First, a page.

Lewisville’s new short-term rental rules: Permits, property managers and fines – KERA News

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The Lewisville City Council unanimously agreed on a short-term rental ordinance this week. The council also agreed to postpone the decision on a short-term rental temporary ban.

The ordinance will go into effect on July 8, and includes parking restrictions, permits and a fine of up to $500 if an owner does not comply with ordinance regulations.

The rise of Airbnb and VRBO has led to increased resident property concerns about transient and vacation rental uses that infringe on the property rights of neighbors in the city, according to residents.

According to staff, since January 2020, the city has seen over 80% increase in the number of short-term rentals, from 51 to 93 units. Other cities in the region regulate short-term rentals to varying degrees. At the time, the city had not regulated short-term rentals.

Lewisville City Council screenshot

Lewisville city officials showed a map of the rise of short-term rentals between 2020 and 2023 during November’s city council meeting.

Lewisville resident Ainsley Stelling told council they have seen residents leave the city due to the short-term rental homes. She said residents don’t want to be driven out of the city because the neighborhood is becoming “a hotel district.”

“We’ve already lost one long-term resident because of a short-term rental owner, and her house was purchased to become our second short-term rental in the neighborhood,” Stelling said before council’s vote.

Ordinance guidelines

According to the ordinance, short-term rental owners will pay a short-term rental permit fee of $400 per unit and reapply for the permit annually.

Lewisville’s director of neighborhood and inspection services may deny a short-term rental unit permit application if the owner is not in arrears financially, or owes the city payments or has not passed inspection, for example.

The owner will then be notified and asked to reapply. The owner may appeal the denial of a short-term rental to Lewisville’s city manager within 10 days of the denial.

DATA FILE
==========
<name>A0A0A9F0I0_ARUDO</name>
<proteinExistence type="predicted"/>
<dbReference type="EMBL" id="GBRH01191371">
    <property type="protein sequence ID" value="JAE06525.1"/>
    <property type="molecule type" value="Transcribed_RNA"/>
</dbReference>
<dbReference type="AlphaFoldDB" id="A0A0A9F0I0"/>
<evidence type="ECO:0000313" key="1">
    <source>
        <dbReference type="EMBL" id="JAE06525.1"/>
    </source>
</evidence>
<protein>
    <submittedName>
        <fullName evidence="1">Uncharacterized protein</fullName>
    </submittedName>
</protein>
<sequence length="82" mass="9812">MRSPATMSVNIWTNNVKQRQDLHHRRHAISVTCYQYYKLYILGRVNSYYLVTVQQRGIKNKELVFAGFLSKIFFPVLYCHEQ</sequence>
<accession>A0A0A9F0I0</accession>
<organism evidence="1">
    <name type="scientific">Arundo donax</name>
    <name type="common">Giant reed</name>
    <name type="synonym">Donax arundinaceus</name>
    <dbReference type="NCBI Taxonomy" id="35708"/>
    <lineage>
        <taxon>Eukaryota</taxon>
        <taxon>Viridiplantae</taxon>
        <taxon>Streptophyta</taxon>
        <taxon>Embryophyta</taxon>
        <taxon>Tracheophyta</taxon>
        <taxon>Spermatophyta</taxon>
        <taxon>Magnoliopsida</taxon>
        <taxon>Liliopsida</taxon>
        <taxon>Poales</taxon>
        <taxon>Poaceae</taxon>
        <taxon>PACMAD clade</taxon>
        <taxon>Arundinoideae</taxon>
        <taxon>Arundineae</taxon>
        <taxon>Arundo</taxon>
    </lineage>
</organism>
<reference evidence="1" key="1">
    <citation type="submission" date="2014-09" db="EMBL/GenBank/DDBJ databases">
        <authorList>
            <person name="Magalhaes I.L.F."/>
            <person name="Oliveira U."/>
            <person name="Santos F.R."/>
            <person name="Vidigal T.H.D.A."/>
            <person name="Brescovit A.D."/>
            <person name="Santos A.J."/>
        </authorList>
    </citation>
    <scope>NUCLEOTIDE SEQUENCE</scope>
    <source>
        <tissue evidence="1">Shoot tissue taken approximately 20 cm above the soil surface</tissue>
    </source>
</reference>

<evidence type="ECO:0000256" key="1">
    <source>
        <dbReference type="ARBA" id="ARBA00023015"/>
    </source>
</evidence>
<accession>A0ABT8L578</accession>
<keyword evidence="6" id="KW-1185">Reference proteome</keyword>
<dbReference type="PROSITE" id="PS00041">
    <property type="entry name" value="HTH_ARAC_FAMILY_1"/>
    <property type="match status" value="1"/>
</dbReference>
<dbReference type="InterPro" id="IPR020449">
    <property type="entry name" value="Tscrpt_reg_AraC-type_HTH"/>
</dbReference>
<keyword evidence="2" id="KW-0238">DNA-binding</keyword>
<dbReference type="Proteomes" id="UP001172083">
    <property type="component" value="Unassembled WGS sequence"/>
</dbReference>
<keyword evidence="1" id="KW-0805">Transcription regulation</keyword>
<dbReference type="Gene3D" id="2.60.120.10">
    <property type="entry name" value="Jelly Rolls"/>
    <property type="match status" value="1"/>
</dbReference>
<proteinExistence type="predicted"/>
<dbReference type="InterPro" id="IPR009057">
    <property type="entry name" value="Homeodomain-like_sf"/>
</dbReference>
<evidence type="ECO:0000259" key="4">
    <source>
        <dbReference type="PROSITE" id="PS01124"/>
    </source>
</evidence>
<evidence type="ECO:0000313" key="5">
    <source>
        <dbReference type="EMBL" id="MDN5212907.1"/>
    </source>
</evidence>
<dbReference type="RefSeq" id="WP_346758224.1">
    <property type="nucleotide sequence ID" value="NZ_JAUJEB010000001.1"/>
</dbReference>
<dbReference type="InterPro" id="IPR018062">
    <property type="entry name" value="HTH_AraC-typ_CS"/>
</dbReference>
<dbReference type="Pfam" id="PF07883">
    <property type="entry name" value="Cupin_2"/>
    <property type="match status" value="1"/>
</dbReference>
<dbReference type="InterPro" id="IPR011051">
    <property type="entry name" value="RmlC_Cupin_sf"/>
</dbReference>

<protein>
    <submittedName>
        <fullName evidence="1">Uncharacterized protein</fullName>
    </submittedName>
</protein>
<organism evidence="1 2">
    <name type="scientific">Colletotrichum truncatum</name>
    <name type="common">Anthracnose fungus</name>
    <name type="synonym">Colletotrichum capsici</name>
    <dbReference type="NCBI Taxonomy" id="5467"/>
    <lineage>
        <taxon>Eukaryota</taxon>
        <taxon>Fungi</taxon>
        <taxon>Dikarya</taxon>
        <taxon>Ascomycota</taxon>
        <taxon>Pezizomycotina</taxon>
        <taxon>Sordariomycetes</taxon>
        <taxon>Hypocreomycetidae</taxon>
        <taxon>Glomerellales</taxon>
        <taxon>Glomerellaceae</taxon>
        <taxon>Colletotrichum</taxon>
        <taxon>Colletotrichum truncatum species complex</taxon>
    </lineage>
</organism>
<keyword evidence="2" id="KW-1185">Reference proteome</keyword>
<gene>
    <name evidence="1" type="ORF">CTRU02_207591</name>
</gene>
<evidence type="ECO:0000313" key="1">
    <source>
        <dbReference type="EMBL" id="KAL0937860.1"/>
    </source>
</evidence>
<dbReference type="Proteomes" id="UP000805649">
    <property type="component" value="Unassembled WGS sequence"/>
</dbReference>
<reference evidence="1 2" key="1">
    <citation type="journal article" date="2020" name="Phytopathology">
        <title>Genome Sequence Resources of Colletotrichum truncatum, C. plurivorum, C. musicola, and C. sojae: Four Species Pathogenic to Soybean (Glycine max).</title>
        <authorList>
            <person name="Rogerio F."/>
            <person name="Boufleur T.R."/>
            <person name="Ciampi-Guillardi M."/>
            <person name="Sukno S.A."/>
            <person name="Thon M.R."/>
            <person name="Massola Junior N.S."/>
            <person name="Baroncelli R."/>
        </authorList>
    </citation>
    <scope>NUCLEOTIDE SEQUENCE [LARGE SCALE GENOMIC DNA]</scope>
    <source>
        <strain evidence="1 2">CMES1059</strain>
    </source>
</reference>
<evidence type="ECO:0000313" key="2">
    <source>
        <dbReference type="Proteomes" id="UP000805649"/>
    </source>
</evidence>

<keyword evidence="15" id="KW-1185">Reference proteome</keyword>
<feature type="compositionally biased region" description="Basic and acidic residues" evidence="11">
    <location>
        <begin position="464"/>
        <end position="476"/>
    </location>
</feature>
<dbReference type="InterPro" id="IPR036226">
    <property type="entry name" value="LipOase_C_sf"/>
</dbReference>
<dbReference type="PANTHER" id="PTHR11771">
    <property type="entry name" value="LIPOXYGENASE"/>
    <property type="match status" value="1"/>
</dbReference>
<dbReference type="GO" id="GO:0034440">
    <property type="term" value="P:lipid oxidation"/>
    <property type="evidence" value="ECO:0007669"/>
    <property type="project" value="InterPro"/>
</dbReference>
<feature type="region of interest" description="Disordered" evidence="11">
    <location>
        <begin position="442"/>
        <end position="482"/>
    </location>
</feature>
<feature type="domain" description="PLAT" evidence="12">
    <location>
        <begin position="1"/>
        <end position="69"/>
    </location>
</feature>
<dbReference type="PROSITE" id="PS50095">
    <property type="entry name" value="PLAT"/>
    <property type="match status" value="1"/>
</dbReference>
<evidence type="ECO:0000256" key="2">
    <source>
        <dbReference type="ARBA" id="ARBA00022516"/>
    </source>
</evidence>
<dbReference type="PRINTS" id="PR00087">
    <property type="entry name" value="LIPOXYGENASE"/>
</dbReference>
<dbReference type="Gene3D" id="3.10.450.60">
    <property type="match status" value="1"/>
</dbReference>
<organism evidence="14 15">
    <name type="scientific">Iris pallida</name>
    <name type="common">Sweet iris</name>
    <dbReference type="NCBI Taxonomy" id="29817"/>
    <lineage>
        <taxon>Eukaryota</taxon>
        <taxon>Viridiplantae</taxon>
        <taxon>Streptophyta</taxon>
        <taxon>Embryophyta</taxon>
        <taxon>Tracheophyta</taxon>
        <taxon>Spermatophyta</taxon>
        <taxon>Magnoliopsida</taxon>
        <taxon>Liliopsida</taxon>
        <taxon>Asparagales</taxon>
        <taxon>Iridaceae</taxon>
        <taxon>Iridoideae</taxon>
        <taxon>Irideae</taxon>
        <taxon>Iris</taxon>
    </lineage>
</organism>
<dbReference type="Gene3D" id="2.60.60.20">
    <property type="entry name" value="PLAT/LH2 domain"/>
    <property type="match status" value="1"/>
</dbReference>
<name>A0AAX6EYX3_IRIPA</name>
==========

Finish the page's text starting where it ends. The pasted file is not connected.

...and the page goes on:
The owner must designate contact information of a property manager for each short-term rental unit who can be contacted regarding immediate concerns and complaints from the public.

Owners must be reachable in person or by phone within 15 minutes at all times while occupants are on the unit’s premises. If called, a property manager must be able to and shall be present at the premises within one hour of a call from a city staff member.

The owner of a short-term rental unit will provide all tenants with their contact information and provide a brochure of house rules, along with city rules and public contact information.

The owner of a short-term rental will need to maintain at least two 96-gallon trash carts in addition to a recycling cart.

The ordinance says there will be a limited parking zone process where residents can petition the city to limit street parking to people with parking passes only, with minor exceptions. (This is available to all Lewisville residents, not just those living near short-term rentals.)

The owner will have to clarify the remittance of hotel occupancy taxes auditing authority to the city for all entities required to collect and remit the taxes.

As for advertising their short-term rental, the owner will need to include language stating that the short-term rental unit is not a party venue and may not be used to host events for compensation.

Owners will need to clarify the applicability of the regulation of floor area for required room dimensions.

Those who don’t follow the ordinance guidelines will be fined up to $500 for each offense. Offenses related to fire safety, zoning or public health can exceed up to $2,000. Additionally, each continuing day’s violation will constitute a separate offense.

Resident Gary Ferguson supports the ordinance but falls short due to the ordinance not addressing noise concerns.

“One of the things that doesn’t specifically address is noise concerns,” Ferguson said. “… The problem that short-term rentals bring is that they have people coming to party and enjoy a great time. Then they leave for their party for a couple of days, all day long, all night long. Then they leave. Another batch comes in.”

No prohibition on short-term rentals, for now

Before the ordinance vote, residents and the council discussed a one-year prohibition of short-term rentals. This temporary prohibition is separate from the operational ordinance for short-term rental units.

While the council agreed on the ordinance, they differed on the ban.

In November of last year, the city council considered an adoption of a one-year temporary prohibition for new short-term rental units within the city of Lewisville.

Resident Juan Salazar, who has one Airbnb property in the city, told the council he was against the prohibition. Salazar has been a short-term owner for five years and owns three other properties in the North Texas area.

He said the prohibition would affect his income, and he would not have enough money to send his children to college.

“There is no harm for the city,” Salazar said. “They bring more people for restaurants, gas stations, small donut shops, and it helps with taxes as well.”

Mayor TJ Gilmore suggested the council look back into the prohibition within six months or a year.

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